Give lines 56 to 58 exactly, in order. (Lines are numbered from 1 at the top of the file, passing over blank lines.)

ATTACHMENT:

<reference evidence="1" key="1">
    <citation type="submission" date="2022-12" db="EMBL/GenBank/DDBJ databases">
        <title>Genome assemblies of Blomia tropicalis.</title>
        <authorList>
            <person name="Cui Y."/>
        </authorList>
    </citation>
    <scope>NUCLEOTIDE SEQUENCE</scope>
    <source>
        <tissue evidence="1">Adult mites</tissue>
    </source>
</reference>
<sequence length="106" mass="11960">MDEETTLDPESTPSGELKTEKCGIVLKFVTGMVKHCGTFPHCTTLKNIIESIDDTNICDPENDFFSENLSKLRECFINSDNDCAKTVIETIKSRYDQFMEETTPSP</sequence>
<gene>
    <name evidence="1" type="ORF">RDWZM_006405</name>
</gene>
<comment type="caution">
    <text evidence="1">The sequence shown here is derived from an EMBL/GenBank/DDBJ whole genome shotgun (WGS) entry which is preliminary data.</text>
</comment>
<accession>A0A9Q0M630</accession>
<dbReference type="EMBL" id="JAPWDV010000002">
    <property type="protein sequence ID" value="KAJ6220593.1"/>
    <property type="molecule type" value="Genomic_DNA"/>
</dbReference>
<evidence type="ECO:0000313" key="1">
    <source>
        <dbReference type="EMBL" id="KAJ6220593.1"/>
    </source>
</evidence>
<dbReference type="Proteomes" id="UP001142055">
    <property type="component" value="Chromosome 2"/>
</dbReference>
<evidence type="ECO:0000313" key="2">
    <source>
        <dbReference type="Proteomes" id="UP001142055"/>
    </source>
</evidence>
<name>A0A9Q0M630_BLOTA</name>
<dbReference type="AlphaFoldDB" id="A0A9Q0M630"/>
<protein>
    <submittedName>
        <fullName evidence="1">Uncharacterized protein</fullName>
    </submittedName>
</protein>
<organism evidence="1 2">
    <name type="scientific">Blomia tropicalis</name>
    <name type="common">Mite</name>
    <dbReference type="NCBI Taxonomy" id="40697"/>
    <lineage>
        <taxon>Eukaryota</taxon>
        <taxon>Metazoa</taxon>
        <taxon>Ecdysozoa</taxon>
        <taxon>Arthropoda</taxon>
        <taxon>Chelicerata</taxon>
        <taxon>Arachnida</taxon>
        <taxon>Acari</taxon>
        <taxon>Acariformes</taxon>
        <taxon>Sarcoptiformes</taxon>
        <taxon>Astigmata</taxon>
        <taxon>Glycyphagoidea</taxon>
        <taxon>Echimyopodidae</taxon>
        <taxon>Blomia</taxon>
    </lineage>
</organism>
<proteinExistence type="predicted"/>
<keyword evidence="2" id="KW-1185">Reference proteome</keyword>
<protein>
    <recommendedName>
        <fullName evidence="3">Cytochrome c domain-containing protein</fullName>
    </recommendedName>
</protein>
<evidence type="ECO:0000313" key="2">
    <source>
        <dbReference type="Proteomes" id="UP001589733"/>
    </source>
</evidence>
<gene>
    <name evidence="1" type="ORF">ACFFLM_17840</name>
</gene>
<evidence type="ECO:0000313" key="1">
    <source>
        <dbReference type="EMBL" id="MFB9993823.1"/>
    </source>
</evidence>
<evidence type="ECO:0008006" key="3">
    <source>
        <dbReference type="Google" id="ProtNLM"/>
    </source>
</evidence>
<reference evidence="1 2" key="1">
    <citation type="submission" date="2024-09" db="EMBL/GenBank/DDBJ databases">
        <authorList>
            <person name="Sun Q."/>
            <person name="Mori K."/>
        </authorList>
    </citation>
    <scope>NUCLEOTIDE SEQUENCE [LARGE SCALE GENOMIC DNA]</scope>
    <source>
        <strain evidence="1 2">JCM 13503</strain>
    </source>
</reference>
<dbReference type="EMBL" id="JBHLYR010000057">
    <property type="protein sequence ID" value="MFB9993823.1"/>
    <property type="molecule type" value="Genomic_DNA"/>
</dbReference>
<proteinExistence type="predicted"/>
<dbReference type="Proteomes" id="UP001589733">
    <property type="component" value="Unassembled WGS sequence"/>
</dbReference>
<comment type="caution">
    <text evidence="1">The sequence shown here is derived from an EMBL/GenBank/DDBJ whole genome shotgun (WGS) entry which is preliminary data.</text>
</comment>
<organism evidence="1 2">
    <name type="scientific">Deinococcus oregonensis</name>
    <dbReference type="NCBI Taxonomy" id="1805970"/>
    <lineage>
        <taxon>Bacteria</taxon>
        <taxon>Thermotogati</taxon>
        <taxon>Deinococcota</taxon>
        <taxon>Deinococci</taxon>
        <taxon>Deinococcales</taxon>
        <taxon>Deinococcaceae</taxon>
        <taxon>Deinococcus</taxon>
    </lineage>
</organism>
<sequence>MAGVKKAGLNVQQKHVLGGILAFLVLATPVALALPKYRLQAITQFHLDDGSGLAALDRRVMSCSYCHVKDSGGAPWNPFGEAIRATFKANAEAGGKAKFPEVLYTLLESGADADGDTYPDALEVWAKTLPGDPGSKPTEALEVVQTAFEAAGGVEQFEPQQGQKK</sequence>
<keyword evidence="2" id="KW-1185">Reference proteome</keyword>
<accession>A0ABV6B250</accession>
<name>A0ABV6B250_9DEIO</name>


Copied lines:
        <taxon>Acari</taxon>
        <taxon>Acariformes</taxon>
        <taxon>Sarcoptiformes</taxon>